National Labor Relations Board, Petitioner, v. A. W. Thompson, Inc., Respondent, 449 F.2d 1333 (5th Cir. 1971)Annotate this Case
Marcel Mallet-Prevost, Asst. Gen. Counsel, N.L.R.B., Washington, D. C., Elmer P. Davis, Director, Region 16, N. L.R.B., Fort Worth, Tex., Arnold Ordman, Gen. Counsel, Dominick L. Manoli, Associate Gen. Counsel, John D. Burgoyne, Atty., N.L.R.B., for petitioner.
Joseph Connally, Turpin, Smith, Dyer, Harman & Osborn, Odessa, Tex., Risher M. Thornton, III, Midland, Tex., for respondent.
Jack Q. Tidwell, Deaderick, McMahon, Cox, Todd & Tidwell, Odessa, Tex., for intervenor.
Before BELL, AINSWORTH and GODBOLD, Circuit Judges.
AINSWORTH, Circuit Judge:
The National Labor Relations Board, pursuant to Section 10(e) of the National Labor Relations Act, 29 U.S.C. § 151, petitions for enforcement of its order issued against A. W. Thompson, Inc. on June 30, 1970, 184 N.L.R.B. No. 14.1 Billy J. Armstrong, an employee of Thompson, has intervened as the alleged representative of 125 of 154 employees (81%) in the bargaining unit. He supports the Company's position in full. Alternatively, he asks us to amend the Board's order so as to "guarantee to these Employees the right of a decertification election regardless of whether or not one is wanted by the Board or by the Union." The question before us is whether there is "substantial evidence on the record considered as a whole" to support the Board's findings and order. 29 U.S.C. § 160(e).
After careful consideration of the record as a whole, we find substantial evidence to support the Board's findings and therefore enforce the Board's order.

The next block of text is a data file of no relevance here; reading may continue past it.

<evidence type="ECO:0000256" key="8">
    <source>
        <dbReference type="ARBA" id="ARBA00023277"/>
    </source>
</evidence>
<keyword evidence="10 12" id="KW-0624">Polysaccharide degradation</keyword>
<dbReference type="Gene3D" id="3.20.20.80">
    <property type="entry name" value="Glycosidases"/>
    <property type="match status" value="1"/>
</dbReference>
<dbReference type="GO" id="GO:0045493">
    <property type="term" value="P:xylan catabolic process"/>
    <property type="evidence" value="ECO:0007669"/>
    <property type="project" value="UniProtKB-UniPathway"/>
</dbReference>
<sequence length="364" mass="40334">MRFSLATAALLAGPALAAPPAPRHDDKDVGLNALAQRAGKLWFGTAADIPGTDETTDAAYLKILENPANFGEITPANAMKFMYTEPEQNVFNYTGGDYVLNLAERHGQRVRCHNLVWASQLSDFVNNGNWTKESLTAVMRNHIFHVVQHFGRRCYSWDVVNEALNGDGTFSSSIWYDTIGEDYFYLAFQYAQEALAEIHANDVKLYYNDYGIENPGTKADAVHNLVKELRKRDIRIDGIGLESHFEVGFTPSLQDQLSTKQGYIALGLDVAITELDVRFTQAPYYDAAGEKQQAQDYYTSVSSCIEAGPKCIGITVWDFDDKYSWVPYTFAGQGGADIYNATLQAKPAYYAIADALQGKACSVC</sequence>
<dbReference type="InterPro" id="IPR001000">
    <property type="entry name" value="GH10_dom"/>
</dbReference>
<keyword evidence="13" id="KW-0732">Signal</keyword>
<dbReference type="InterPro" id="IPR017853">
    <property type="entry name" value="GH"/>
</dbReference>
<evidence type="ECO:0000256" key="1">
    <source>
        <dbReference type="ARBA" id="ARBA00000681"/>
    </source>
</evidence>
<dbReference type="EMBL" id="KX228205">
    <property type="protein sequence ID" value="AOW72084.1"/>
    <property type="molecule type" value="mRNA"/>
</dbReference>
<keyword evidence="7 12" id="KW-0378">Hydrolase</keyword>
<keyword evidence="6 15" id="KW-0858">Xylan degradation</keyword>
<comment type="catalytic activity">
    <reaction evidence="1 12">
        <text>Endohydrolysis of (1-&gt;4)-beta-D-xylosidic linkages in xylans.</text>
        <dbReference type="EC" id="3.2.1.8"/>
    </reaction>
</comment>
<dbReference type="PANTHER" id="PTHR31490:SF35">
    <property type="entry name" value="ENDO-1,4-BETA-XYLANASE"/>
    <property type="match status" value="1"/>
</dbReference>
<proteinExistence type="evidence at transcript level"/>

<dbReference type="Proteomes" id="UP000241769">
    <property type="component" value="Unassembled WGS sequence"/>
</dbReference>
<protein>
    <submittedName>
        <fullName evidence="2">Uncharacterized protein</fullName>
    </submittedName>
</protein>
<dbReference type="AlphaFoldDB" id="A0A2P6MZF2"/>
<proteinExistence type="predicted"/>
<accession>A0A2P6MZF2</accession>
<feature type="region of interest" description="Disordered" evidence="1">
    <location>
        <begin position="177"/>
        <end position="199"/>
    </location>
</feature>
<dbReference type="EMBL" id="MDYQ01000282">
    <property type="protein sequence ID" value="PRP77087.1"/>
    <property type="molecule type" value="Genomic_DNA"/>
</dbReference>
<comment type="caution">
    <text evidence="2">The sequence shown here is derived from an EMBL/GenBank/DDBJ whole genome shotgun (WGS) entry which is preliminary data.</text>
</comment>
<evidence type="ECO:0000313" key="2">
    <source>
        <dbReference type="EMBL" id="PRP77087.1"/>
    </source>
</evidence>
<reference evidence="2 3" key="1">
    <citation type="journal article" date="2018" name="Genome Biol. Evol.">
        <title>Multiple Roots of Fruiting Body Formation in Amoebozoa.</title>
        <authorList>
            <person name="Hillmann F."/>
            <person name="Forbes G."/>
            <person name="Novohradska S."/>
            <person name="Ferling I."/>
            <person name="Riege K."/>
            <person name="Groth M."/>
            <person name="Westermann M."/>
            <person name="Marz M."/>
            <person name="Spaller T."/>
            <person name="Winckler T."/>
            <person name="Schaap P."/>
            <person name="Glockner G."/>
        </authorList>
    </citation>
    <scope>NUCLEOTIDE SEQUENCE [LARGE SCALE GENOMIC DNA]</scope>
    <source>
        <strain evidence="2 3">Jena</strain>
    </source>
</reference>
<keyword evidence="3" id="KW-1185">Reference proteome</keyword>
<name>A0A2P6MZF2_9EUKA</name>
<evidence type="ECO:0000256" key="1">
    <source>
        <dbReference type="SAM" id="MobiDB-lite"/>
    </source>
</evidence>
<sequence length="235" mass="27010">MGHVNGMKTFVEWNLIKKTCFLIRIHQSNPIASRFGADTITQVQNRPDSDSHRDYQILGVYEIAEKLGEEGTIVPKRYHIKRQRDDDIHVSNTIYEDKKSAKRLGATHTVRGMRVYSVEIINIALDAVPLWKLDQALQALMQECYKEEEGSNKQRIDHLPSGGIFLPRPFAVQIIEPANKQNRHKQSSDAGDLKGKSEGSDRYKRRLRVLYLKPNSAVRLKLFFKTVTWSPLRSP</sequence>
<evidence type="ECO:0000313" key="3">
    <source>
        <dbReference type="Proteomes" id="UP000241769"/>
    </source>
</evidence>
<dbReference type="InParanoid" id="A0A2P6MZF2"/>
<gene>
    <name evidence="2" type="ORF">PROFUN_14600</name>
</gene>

A. W. Thompson, Inc. is engaged in the business of drilling oil wells. The Union entered into a collective bargaining agreement with Thompson on November 16, 1967. The contract provided for a termination date 90 days after notice by either party. On June 3, 1968, the Union notified Thompson of its desire to amend the agreement and demanded negotiation. The Board found that by July 1, 1969, there was agreement on all terms. But Thompson refused to sign the agreement claiming that it had reservations concerning the "bumping" clause. The Union called a meeting for a strike vote but only 2 out of 154 employees attended the meeting, indicating that the Union's strength had obviously dissipated. Indeed, during the first two weeks of July, at the behest of Company President Frank L. Thompson and other supervisory personnel, 125 out of 154 employees signed petitions stating that they no longer wanted the Union to represent them. They petitioned the Board for a decertification election. The Union countered with charges of unfair labor practices against Thompson. The Board dismissed the decertification petition and scheduled hearings on the charges.
The Board found that Thompson failed to meet with the Union at reasonable intervals for the purpose of collective bargaining. The record shows that negotiation of the new agreement was protracted. Meetings between the parties were few. The Company as evidence of its good faith maintains that agreement was in fact reached on all but one item (the "bumping" clause). A collective bargaining agreement is a whole composed of many parts. However, all parts must be complete. On September 10, 1968, the Company disapproved of the bumping clause in the old contract. On March 18, 1969, it suggested some "grammatical corrections" in the proposed clause. At a meeting on July 1, 1969, the parties discussed and agreed on all terms of the agreement, item by item. When the bumping clause was reached, the Company again demanded certain "grammatical corrections." The Union agreed. This was the only item of disagreement because the Union dropped all other demands. Nevertheless, Company President Thompson refused to sign the agreement and again raised the bumping clause matter, stating that he needed more time to examine it and to confer with officers of his Company about it. In the weeks following this action, the Company refused even to negotiate with the Union, unilaterally withdrawing recognition of the Union as bargaining representative of its employees.